Tuesday, June 1, 2010

Downsizing Has Made NewPage A Low-Cost Producer

In less than three years, NewPage has gone from talking about its high-cost coated paper machines to bragging about its low-cost position.

“As of March 31, 2010, 90% of our non-specialty coated paper machines were in the top 20% of efficiency of all non-specialty coated paper machines in North America, Europe and Asia based on the cash cost of delivered product to Chicago, as reported by RISI,” the company said in a filing with the U.S. Securities and Exchange Commission late last week.

“We believe our scale and efficiencies are unmatched within the industry,” North America’s largest producer of coated paper said in the document.

Its cost-per-ton advantage in the past couple of years has ranged from 8% ($49 per ton) when low pulp prices helped non-integrated producers, to 14% ($84 per ton) when pulp prices were high, NewPage’s filing said. The company did not specify the grade of paper it was describing, but the reference to non-integrated producers (those who must buy their pulp) suggests it is coated freesheet (CFS).

As they prepared in late 2007 to buy Stora Enso’s North American operations, NewPage executives put out the word that they would soon own a disproportionate share of the continent’s smallest (and therefore highest-cost) paper machines. Rather than letting market weakness drive down prices, they said, they would idle their high-cost machines to keep the market in balance.

Sure enough, NewPage shut down six paper machines during 2008, and coated prices rose gradually for most of the year. But when excess capacity started causing prices to crash just over a year ago, NewPage stated publicly that it had no more high-cost machines to shut down. (See NewPage Turning Over a New Page: No More Shutdowns.)

With competitors slow to respond with their own market-stabilizing shutdowns, NewPage took a more active tack this year: It bought out Domtar’s coated-groundwood (CGW) business, which ensured that the company’s only coated mill would remain idle, then reportedly did a similar deal with Kruger last month to help its Trois-Rivieres, Quebec mill exit CGW. (See NewPage Reportedly Has Deal For Kruger's Idled Machines, which, by the way, has not been confirmed or reported by other media -- or denied by the two companies.)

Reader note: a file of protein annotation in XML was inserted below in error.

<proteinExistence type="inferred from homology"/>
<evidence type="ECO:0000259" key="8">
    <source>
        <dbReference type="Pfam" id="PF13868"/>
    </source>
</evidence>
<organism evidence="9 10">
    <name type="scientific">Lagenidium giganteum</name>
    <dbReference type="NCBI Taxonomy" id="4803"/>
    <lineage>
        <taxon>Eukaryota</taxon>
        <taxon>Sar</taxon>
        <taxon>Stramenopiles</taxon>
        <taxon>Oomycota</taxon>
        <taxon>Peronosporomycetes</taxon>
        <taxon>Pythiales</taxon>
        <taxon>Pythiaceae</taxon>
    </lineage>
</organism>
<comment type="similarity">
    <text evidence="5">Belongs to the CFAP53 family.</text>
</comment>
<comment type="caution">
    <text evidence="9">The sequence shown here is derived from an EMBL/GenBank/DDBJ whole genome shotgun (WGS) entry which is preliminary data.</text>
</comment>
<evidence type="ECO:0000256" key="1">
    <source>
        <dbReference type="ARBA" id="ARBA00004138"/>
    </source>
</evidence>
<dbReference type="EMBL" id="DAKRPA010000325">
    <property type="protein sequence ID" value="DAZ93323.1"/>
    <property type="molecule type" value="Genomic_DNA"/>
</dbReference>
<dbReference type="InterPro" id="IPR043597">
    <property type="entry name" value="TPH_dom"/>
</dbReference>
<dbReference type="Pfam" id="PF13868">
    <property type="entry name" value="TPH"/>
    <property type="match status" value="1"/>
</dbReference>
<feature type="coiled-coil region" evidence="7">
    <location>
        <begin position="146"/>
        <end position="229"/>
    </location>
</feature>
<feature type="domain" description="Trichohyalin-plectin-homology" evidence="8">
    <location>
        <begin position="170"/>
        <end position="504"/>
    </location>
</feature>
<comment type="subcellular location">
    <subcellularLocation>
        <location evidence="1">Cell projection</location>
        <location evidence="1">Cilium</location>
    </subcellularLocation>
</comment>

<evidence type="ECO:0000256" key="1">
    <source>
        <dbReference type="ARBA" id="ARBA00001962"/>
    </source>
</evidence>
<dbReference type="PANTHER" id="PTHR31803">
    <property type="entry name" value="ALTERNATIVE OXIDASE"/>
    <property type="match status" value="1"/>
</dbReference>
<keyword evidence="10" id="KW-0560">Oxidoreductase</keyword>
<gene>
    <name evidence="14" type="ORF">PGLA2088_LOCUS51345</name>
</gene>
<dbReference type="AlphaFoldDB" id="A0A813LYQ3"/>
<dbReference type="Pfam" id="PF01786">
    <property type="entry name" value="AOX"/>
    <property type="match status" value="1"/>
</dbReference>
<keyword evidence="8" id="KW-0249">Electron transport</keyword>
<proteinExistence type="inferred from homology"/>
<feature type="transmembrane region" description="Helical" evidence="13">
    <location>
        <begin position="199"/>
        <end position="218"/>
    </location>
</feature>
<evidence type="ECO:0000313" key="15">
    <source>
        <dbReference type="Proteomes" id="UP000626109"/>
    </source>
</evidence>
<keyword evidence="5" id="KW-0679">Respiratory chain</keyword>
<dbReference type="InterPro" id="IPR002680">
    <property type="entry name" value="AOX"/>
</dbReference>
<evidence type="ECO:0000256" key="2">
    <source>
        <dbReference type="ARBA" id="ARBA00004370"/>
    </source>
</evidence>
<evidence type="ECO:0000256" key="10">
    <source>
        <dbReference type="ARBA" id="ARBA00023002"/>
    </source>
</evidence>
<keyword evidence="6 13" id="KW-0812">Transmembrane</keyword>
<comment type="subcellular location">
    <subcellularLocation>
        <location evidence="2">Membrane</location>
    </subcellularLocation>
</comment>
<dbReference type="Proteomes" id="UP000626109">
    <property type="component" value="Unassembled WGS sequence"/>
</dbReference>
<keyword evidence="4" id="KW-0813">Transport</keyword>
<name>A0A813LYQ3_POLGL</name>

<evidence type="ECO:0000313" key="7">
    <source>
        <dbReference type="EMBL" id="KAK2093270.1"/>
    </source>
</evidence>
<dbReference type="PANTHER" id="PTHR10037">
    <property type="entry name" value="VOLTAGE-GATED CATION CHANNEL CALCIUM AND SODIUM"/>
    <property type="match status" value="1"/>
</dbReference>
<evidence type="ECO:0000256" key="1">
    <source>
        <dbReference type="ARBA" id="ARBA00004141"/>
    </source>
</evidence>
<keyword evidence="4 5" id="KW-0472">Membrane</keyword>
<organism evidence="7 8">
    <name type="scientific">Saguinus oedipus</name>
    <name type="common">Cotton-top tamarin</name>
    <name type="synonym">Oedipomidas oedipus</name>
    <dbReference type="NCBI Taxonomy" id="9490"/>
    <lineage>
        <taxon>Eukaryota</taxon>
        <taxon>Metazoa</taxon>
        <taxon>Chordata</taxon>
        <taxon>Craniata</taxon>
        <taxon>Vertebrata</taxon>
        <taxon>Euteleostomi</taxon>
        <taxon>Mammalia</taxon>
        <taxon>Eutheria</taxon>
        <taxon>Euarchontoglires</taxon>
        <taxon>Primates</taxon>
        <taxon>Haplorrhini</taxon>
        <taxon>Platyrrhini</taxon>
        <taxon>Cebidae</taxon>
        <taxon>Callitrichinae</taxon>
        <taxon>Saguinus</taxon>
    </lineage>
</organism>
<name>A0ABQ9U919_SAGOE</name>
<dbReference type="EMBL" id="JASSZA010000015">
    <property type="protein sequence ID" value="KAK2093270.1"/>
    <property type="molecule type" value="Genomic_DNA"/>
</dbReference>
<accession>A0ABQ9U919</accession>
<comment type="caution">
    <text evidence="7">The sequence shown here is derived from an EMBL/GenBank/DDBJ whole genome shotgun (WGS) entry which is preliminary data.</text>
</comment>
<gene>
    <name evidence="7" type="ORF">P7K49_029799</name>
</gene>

Other interesting factoids and statements in the NewPage filing include:
  • "We have substantial indebtedness. As of March 31, 2010, we had $3,150 million of total indebtedness and we have up to $410 million available for borrowing under our Revolver."
  • "For the year ended December 31, 2009 and the quarter ended March 31, 2010, earnings were insufficient to meet fixed charges by $363 million and $175 million, respectively."
  • Annual production capacity on its 20 machines is about 3.2 million tons of coated paper, 1.0 million tons of supercalendered paper, and 200,000 tons of specialty paper. In 2009, 58% of the coated paper was CFS and 42% CGW.
  • “Our largest customer, xpedx, a division of International Paper Company, accounted for 19% of 2009 net sales. Our ten largest customers (including xpedx) accounted for approximately 50% of 2009 net sales.” Other “key customers” are Condé Nast, McGraw-Hill, Meredith, News America, Pearson Education, Rodale, Time, Quad/Graphics, R.R. Donnelley, Worldcolor, Sears, Williams-Sonoma, and paper merchants Lindenmeyr and Unisource.
  • “For the year ended December 31, 2009, we produced approximately 94% of our pulp requirements, which excludes our sales of market pulp, with the remainder supplied through open market purchases and supply agreements.” NewPage sells some hardwood pulp to other companies.
For more insight into NewPage, please see:

No comments: